No doubt it would be hard to get people to do what's depicted in the
post. The conjecture is that in many important instances it would be
considerably less hard than collaborative truth seeking. But it's
just that: a conjecture. Still, I would think it prudent to explore
many different avenues here given how unfruitful debates so often are
and how much so often is at stake.
Do you mean as opposed to three or more? That would be less
practical, although some fields, like philosophy of mind, certainly
have very many competing theories!
I would certainly like there to be more collaborative truth seeking.
But, as said above, I don't see it becoming the norm, certainly not in
the short term. Tetlock and Mitchell, for instance, deem it "least
feasible when most needed". (1)
I agree that convergence would be ideal, but I'm quite pessimistic of
how often it could be achieved even if our culture of discourse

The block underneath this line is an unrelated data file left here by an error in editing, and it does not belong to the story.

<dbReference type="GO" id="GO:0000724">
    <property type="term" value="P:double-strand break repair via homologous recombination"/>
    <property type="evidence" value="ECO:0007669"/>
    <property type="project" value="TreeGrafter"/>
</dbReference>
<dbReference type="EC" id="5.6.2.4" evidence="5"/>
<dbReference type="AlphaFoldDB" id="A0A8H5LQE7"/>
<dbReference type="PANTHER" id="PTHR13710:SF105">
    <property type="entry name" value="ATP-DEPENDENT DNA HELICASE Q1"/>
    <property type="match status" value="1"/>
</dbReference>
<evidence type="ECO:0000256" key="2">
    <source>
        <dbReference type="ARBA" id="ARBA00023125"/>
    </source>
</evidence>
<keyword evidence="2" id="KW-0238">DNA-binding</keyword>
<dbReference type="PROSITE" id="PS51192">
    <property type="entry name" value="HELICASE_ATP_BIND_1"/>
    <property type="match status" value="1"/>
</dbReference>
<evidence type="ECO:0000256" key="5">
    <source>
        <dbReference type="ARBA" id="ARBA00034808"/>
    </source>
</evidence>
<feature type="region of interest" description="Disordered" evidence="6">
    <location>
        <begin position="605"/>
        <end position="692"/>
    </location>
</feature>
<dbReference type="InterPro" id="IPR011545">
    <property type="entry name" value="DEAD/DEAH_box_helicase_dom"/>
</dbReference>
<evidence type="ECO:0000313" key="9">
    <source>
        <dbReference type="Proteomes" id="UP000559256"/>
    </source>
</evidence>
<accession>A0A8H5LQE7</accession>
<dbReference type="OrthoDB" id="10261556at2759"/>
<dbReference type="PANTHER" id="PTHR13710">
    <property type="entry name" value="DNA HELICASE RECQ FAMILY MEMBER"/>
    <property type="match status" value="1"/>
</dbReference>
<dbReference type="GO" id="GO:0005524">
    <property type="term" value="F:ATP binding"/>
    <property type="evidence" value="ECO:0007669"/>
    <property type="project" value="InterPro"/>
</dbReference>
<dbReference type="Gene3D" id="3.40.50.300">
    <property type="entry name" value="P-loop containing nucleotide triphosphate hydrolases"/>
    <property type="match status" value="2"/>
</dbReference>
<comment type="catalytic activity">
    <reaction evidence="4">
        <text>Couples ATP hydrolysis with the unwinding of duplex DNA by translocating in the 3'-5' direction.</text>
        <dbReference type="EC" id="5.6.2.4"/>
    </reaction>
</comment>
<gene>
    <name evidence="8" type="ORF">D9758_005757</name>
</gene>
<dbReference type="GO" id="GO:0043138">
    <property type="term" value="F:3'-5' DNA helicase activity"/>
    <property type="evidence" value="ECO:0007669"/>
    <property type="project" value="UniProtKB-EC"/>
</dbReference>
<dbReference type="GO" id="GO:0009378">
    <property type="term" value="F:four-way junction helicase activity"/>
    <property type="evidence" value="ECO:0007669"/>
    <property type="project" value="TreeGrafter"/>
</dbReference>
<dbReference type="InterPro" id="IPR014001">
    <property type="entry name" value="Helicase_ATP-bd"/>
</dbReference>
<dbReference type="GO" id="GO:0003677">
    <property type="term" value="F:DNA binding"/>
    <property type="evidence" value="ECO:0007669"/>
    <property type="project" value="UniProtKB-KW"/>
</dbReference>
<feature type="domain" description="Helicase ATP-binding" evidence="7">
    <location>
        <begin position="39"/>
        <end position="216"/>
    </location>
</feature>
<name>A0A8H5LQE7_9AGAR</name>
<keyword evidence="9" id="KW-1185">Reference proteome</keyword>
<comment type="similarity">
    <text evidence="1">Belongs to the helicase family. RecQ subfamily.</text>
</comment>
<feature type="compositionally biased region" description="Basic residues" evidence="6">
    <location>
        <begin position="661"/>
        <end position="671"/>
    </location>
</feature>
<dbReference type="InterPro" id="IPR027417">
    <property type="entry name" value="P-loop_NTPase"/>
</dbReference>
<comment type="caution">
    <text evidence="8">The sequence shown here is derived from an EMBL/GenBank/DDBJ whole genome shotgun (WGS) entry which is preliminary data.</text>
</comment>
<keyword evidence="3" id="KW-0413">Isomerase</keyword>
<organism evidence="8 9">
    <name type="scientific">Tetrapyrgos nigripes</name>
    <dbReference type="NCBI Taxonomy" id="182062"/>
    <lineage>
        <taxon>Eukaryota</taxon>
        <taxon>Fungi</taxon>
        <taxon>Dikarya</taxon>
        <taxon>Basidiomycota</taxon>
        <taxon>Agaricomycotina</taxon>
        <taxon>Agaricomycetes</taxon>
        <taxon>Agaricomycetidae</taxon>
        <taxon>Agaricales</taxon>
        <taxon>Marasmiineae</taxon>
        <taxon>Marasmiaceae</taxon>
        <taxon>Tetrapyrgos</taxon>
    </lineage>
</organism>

encouraged it a lot more.
Here, the synthesis would of course ultimately rest on the shoulders
of the reader. It would be up to them to assess which of the sides
has made the better case for their thesis. The iterative nature of
the argument would at least ensure that obvious counterarguments
aren't left unanswered, or if they are, the reader would have a better
chance of noticing it and could then adjust their beliefs acco
I'm not sure what you mean to imply with your comment, but since someone had downvoted lukeprog's quote, I guess at least that person might have taken it to undermine Mencken's words. However, all Mencken is saying is that
p(easy,neat,plausible,wrong) > 0
which in no way contradicts
p(easy,neat,plausible,right) > 0.
Of course the essence of the quote is that a solution's being easy, neat and plausible doesn't imply it's right which often seems to be forgotten in public discourse.
I don't think a single vote -- and that's all any voter has -- sends any message. It hardly makes a difference to party A whether party B gets 279451 or 279452 votes.